And then, he’s cast as the villain, in no uncertain terms: “George, let’s pray,” he says, having in effect ruined the life of a man who considered him a friend. “It’s important you don’t question your faith.” George’s response is that he’d rather pray alone. Prayer equals hypocrisy in this particular moment, a moment at which “Love Is Strange” becomes less about love than a clumsy political agenda.
Sachs’ real enemy is words. There are two scenes in “Love Is Strange” that work wonderfully well, and both are silent, save for the blessed Frederic, who provides most of the movie’s soundtrack. One involves Ben, who escapes to the roof of Elliott and Kate’s apartment to make his paintings, one of which is a portrait of Joey’s friend, Vlad (Eric Tabach). The picture that might be construed as vaguely homoerotic if you wanted to construe it that way, which Joey does, so he can continue his ongoing tantrum about Uncle Ben. The intense friendship between Joey and Vlad seems to be intended by Sachs to dramatize adolescent boys at a crossroads of sexual orientation, which seems strange for a director whose gayness has been a big large part of both his film projects and public persona. How this uncertainty is resolved becomes clear in the film’s final moments, a dreamy, elegiac sequence involving city streets, skateboards and more Frederic, and signifies the director’s connection to his two principals, Ben and George. Sachs is a profoundly visual artist with a musical soul. It’s the basic storytelling that gets in his way.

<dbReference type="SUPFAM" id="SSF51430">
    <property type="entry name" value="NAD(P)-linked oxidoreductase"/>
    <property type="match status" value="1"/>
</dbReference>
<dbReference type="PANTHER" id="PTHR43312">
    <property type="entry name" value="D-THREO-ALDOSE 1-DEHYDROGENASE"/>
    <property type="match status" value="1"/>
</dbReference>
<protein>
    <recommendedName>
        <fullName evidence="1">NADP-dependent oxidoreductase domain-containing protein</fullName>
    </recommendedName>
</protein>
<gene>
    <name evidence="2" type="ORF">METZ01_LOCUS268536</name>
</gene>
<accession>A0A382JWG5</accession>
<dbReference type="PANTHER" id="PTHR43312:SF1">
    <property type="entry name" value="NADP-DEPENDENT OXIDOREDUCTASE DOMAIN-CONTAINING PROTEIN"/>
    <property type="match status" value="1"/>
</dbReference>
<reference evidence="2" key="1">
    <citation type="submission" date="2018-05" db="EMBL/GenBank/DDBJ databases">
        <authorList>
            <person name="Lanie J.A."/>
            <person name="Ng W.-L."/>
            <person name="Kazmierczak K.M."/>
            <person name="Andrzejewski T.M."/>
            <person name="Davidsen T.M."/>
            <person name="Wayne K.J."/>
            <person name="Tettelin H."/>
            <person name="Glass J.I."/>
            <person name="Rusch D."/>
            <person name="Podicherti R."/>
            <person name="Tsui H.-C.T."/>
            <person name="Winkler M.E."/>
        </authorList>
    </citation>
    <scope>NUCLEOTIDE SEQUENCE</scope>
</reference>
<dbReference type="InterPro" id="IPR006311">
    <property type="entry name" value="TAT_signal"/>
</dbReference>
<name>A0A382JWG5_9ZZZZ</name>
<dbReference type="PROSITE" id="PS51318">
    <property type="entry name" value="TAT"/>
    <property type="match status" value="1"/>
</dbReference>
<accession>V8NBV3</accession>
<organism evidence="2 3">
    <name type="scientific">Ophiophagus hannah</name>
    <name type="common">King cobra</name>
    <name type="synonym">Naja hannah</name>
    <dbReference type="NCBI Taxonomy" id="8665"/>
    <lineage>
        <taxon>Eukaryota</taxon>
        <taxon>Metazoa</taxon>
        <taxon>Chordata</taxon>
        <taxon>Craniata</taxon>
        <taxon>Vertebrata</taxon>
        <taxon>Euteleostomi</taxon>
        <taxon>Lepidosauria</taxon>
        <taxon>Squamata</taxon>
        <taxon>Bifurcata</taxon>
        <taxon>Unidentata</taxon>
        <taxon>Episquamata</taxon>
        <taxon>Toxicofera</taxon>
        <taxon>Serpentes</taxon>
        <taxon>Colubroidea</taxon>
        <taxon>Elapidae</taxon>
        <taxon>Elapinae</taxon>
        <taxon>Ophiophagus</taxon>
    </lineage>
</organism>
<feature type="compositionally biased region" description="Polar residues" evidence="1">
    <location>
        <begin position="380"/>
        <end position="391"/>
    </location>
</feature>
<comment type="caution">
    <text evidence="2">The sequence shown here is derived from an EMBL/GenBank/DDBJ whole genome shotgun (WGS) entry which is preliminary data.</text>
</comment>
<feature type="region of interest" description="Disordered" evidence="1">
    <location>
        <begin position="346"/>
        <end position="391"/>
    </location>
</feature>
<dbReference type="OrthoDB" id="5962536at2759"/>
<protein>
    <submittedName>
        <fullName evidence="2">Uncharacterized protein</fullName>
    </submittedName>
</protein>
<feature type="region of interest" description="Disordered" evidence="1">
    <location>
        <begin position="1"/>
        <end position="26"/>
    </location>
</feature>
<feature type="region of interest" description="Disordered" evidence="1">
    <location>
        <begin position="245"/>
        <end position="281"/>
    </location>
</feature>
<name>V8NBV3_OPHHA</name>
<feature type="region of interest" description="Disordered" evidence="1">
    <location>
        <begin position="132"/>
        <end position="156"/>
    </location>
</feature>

This article has been revised to reflect the following correction:
Correction: Aug. 25, 2014
An earlier version of this article misidentified the musician who provides most of the movie's soundtrack. It is Frederic, not Franz Chopin.